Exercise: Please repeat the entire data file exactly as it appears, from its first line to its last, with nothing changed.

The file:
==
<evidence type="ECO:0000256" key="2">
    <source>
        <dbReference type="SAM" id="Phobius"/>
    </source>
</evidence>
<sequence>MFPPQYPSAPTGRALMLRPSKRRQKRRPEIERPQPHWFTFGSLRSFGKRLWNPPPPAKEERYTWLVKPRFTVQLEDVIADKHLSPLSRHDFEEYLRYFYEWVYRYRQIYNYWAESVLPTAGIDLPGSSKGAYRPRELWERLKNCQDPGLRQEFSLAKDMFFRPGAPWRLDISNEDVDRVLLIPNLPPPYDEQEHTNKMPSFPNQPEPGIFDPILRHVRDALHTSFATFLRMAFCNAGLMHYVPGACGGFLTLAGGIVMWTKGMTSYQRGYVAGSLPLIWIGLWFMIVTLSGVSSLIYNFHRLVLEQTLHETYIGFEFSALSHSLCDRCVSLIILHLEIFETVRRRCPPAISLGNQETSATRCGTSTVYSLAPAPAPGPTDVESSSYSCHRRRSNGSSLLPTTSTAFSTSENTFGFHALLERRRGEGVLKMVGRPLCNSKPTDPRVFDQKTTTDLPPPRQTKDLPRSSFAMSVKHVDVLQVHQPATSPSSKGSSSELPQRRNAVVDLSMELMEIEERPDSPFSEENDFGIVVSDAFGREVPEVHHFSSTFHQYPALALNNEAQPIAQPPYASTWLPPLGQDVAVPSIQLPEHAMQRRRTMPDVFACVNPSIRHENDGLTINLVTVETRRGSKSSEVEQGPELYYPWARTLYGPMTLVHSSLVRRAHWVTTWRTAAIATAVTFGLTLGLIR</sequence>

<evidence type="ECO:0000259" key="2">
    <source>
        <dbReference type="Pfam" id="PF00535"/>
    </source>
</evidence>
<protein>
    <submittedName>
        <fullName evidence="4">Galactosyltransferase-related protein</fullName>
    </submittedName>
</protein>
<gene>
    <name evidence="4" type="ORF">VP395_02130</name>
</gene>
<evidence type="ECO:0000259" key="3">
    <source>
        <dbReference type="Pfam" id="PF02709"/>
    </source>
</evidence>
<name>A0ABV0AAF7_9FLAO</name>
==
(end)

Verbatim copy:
<evidence type="ECO:0000256" key="2">
    <source>
        <dbReference type="SAM" id="Phobius"/>
    </source>
</evidence>
<sequence>MFPPQYPSAPTGRALMLRPSKRRQKRRPEIERPQPHWFTFGSLRSFGKRLWNPPPPAKEERYTWLVKPRFTVQLEDVIADKHLSPLSRHDFEEYLRYFYEWVYRYRQIYNYWAESVLPTAGIDLPGSSKGAYRPRELWERLKNCQDPGLRQEFSLAKDMFFRPGAPWRLDISNEDVDRVLLIPNLPPPYDEQEHTNKMPSFPNQPEPGIFDPILRHVRDALHTSFATFLRMAFCNAGLMHYVPGACGGFLTLAGGIVMWTKGMTSYQRGYVAGSLPLIWIGLWFMIVTLSGVSSLIYNFHRLVLEQTLHETYIGFEFSALSHSLCDRCVSLIILHLEIFETVRRRCPPAISLGNQETSATRCGTSTVYSLAPAPAPGPTDVESSSYSCHRRRSNGSSLLPTTSTAFSTSENTFGFHALLERRRGEGVLKMVGRPLCNSKPTDPRVFDQKTTTDLPPPRQTKDLPRSSFAMSVKHVDVLQVHQPATSPSSKGSSSELPQRRNAVVDLSMELMEIEERPDSPFSEENDFGIVVSDAFGREVPEVHHFSSTFHQYPALALNNEAQPIAQPPYASTWLPPLGQDVAVPSIQLPEHAMQRRRTMPDVFACVNPSIRHENDGLTINLVTVETRRGSKSSEVEQGPELYYPWARTLYGPMTLVHSSLVRRAHWVTTWRTAAIATAVTFGLTLGLIR</sequence>

<evidence type="ECO:0000259" key="2">
    <source>
        <dbReference type="Pfam" id="PF00535"/>
    </source>
</evidence>
<protein>
    <submittedName>
        <fullName evidence="4">Galactosyltransferase-related protein</fullName>
    </submittedName>
</protein>
<gene>
    <name evidence="4" type="ORF">VP395_02130</name>
</gene>
<evidence type="ECO:0000259" key="3">
    <source>
        <dbReference type="Pfam" id="PF02709"/>
    </source>
</evidence>
<name>A0ABV0AAF7_9FLAO</name>